The concept of clock regions was introduced to circuit design as a mechanism for dealing with the high cost of implementing global clock trees and the demand for more global clock networks per device. Clock regions are non-overlapping areas of a PLD which, typically, are rectangular in shape. Each clock region can accommodate a fixed number of logic components and support a fixed number of global clock trees. The number of global clock trees supported by a clock region usually is less than the available global clock drivers within the PLD.

In illustration, a Virtex™-4 FPGA from Xilinx, Inc. of San Jose, Calif., has clock regions of fixed dimensions. In terms of size, the clock regions span 16 configurable logic blocks (CLBs) in height and half of the die in width. By fixing the dimensions of the clock regions, larger Virtex™-4 devices can have a greater number of clock regions. With a greater number of clock regions, Virtex™-4 devices can support a greater number of multi-clock domains than otherwise would be possible.

In general, only a subset of the total clock drivers of a PLD can be included within a given clock region. Thus, only the clock drivers associated with a given clock region are available to drive global clock trees within that clock region. The number of global clock drivers “k” that can be included within each clock region of a device is largely device-architecture dependent. Thus, for a given device architecture, a “k-clock” policy can be specified which allows only “k” clock drivers to drive the global clock trees within a given clock region. Again referring to the Virtex™-4 FPGA, this device has 8 global clock trees per clock region. Any 8 of the 32 clock drivers of the device can be used to drive the global clock trees in a given clock region.

Once clock drivers are allocated, sequential circuit elements must be assigned to the clock regions. The circuit elements must be assigned in a manner that complies with the logic capacity of each clock region as well as the k-clock constraints for the device. This process is referred to as the “clock placement problem”. The clock placement problem is believed to be an NP-Complete problem. In computational complexity theory, Non-deterministic Polynomial time (NP) is the set of decision problems solvable in polynomial time on a non-deterministic Turing machine.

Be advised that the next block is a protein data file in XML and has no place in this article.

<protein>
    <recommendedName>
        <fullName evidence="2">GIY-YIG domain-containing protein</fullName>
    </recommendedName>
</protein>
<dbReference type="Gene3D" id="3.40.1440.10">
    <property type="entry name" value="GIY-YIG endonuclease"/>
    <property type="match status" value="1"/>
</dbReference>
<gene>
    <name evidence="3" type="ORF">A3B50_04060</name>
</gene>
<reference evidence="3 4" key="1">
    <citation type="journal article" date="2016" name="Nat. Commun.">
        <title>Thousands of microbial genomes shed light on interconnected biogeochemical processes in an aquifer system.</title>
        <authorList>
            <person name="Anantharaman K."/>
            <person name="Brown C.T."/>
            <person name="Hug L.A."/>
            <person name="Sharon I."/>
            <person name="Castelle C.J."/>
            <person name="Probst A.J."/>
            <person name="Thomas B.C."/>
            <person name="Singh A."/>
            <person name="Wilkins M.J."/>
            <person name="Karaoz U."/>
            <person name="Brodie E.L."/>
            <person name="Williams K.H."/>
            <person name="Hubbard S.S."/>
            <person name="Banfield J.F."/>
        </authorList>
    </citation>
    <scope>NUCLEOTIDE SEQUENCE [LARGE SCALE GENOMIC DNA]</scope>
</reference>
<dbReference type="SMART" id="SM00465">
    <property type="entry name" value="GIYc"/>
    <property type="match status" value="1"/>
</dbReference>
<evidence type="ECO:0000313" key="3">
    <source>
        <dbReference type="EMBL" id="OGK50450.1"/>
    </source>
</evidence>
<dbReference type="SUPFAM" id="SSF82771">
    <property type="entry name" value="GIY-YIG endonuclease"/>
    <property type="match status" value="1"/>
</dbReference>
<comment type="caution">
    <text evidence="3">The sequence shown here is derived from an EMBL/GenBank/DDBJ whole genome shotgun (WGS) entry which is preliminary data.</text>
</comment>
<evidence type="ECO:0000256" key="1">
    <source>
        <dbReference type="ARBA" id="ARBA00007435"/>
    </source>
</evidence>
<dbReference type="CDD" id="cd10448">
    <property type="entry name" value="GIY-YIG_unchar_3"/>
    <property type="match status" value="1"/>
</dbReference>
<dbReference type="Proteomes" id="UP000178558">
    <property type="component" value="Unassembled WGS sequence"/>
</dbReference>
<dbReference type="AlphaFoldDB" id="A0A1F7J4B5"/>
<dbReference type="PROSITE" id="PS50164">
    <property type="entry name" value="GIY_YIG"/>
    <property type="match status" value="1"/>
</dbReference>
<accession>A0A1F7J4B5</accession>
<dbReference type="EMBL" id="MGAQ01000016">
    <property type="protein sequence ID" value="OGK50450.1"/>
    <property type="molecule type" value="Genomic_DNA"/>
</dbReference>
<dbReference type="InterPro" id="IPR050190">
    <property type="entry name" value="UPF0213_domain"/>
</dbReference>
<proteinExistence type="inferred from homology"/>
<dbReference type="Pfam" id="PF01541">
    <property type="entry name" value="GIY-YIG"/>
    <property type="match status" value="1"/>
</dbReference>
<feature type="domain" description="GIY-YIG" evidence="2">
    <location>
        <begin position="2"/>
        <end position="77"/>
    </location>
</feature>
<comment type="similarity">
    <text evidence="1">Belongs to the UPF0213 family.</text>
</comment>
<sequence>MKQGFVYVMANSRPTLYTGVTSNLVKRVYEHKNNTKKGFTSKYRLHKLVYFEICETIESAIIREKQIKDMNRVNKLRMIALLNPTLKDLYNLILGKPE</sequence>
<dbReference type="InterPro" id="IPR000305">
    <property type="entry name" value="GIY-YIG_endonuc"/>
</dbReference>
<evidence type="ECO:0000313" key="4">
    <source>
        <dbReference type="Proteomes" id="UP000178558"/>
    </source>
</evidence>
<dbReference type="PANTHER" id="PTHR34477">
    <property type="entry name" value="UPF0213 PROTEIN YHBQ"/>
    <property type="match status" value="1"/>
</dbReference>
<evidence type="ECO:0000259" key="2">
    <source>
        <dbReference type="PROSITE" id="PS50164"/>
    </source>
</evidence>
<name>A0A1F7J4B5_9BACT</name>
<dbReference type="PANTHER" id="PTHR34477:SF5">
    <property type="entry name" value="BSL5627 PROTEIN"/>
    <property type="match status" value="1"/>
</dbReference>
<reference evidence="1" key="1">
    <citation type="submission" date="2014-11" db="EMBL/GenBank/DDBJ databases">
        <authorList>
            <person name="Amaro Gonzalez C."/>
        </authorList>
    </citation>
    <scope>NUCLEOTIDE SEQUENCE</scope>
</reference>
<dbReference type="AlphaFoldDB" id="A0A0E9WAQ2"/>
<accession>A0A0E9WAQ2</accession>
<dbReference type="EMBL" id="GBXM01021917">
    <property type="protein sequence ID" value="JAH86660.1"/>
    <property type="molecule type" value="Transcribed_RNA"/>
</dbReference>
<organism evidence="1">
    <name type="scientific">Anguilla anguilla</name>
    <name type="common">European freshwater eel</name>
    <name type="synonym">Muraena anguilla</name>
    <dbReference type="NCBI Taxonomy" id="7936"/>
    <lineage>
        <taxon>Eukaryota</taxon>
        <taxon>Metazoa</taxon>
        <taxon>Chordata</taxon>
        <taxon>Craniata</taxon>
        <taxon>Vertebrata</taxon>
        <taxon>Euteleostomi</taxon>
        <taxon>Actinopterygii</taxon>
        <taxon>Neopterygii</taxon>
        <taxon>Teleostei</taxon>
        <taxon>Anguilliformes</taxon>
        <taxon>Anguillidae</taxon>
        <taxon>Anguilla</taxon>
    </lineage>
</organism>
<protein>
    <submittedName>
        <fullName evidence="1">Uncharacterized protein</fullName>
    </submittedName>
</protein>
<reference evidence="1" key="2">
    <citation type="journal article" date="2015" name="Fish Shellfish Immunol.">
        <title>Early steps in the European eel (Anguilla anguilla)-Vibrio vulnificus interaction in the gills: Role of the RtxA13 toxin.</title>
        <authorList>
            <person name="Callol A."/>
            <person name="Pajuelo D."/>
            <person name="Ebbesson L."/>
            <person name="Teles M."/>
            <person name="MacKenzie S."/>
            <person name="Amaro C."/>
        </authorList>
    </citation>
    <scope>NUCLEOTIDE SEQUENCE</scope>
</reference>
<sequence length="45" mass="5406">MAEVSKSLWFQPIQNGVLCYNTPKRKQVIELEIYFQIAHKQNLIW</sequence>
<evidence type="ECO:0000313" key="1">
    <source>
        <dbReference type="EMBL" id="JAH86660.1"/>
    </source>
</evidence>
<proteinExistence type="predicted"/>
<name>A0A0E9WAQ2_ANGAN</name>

Conventional techniques for solving the clock placement problem are based upon approximation algorithms or heuristic algorithms. Generally, approximation and heuristic algorithms can find a sub-optimal solution for a given problem in a relatively short time period. Unlike heuristic algorithms, approximation algorithms can operate within provable runtime bounds and provide a result that has a provable quality. Both approaches, however, are non-exact and often fail to produce a feasible solution for the clock placement problem. In consequence, PLD designers usually perform a manual floor-planning for the circuit design, which is cumbersome and time-consuming. With designs continuing to utilize larger numbers of global clock networks, clock placement is likely to become a hindrance to rapid circuit design.

It would be beneficial to provide a technique for addressing the clock placement problem which overcomes the limitations described above.